In the previous eight years, medical colleges in India have grown by 67%, from 387 to 648. According to data provided by the government, there are 355 government medical institutions and 293 private medical colleges among them (MoHFW). Since 2014, the number of governc=ment medical institutions has increased by 96%, while the private sector has increased by 42%. As a result, UG and PG medical seats in the country have climbed by 87% and 105%, respectively, according to the study.
During the previous eight years, the country’s medical education system has expanded by 261 colleges. The health ministry emphasized the changes, developments, and new laws in medical education during Prime Minister Narendra Modi’s government in a booklet titled Governance Reforms In Medical Education.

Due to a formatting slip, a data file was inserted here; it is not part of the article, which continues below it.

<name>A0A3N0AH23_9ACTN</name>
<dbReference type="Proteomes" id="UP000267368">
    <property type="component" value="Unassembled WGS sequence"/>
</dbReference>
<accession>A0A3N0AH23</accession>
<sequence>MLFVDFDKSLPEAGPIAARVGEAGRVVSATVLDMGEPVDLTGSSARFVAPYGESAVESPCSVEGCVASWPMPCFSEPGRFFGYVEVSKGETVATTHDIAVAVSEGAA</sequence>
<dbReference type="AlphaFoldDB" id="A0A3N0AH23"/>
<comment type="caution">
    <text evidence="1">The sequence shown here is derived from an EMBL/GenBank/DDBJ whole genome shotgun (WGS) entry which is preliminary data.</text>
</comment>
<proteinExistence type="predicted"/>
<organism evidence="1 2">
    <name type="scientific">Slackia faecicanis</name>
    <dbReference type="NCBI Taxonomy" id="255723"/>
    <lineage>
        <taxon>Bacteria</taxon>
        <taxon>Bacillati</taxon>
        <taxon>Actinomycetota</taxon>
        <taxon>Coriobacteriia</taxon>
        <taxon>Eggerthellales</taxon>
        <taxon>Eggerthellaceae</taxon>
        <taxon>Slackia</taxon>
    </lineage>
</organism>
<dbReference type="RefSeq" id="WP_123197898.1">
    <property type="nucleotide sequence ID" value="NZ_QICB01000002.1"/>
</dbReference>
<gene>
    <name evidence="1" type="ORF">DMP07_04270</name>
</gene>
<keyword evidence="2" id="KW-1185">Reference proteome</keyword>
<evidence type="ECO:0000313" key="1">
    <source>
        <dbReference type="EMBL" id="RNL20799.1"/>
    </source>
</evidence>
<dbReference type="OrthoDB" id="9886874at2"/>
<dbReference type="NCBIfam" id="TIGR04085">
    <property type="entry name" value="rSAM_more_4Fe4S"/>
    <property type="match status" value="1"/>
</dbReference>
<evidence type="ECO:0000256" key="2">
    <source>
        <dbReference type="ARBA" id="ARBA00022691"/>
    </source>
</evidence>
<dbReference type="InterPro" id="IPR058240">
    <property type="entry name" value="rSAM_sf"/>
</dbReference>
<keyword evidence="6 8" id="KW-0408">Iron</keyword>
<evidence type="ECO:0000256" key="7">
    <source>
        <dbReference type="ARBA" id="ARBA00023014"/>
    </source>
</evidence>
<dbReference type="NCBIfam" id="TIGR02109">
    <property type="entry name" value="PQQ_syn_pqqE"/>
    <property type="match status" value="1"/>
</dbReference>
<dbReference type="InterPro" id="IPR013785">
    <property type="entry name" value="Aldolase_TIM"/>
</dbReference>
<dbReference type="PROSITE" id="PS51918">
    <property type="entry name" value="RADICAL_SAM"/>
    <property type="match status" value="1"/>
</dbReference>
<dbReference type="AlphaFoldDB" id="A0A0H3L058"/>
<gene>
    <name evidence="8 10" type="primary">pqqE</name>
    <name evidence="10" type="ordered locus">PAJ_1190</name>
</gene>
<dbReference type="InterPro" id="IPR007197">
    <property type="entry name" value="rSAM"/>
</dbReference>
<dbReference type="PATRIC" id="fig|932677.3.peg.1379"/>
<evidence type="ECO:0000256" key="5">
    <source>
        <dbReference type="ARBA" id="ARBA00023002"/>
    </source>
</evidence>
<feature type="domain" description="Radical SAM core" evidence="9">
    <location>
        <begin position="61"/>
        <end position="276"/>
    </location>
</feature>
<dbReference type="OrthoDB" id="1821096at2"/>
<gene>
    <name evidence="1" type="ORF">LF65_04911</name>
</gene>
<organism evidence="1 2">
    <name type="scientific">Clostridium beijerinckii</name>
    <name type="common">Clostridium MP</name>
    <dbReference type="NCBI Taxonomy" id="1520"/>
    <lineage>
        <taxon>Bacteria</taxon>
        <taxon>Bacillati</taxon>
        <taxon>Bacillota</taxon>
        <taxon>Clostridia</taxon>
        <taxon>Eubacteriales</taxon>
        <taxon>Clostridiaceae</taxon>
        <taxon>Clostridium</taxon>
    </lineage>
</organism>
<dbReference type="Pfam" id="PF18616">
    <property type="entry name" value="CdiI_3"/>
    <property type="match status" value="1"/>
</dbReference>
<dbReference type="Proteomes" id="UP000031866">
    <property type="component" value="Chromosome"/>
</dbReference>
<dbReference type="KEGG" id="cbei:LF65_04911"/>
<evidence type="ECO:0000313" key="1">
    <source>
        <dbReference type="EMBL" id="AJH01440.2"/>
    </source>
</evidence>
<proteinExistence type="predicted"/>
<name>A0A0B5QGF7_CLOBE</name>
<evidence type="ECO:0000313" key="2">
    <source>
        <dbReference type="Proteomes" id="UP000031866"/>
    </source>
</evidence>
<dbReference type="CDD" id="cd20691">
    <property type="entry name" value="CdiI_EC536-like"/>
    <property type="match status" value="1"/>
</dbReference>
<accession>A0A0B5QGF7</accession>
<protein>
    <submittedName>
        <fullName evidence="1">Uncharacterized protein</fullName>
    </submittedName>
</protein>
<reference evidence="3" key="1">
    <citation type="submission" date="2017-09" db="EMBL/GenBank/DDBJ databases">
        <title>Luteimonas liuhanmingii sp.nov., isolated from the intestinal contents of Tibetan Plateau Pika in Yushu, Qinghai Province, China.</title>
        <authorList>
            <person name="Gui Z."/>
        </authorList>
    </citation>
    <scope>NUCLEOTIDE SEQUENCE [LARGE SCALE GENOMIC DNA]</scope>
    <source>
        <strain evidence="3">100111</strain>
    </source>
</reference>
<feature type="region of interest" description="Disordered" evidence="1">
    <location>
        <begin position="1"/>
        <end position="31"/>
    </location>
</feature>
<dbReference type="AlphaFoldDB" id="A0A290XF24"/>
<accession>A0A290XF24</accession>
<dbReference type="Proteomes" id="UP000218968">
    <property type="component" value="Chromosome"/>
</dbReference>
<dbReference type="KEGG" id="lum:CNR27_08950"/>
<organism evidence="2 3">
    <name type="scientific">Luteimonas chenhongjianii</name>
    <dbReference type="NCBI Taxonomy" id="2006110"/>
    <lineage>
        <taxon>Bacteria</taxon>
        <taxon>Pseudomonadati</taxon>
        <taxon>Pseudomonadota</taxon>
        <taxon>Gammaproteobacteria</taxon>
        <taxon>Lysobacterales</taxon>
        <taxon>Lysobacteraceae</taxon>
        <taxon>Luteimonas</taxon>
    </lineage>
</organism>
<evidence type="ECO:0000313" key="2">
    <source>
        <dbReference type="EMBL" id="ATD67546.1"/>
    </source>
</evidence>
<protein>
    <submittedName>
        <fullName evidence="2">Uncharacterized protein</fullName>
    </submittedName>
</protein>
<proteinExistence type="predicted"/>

According to the booklet, the central government’s changes have opened up chances for enhancing quality, access, and equity in the supply of trained and professional health personnel.
According to the ministry, India had just 387 medical colleges in 2014, and the system was plagued with problems. There was a gap between education and health care delivery and underutilization of available resources, among other concerns. Despite an unprecedented increase in the number of UG and PG medical seats, institutions are suffering a scarcity of educators/teachers, resulting in poor-quality medical student teaching.
According to the government, investing in growing GMCs, it is guaranteeing that a greater public has access to inexpensive professional education. The expense of medical education in India, meanwhile, is soaring, according to a recent Lancet report released on October 29 this year.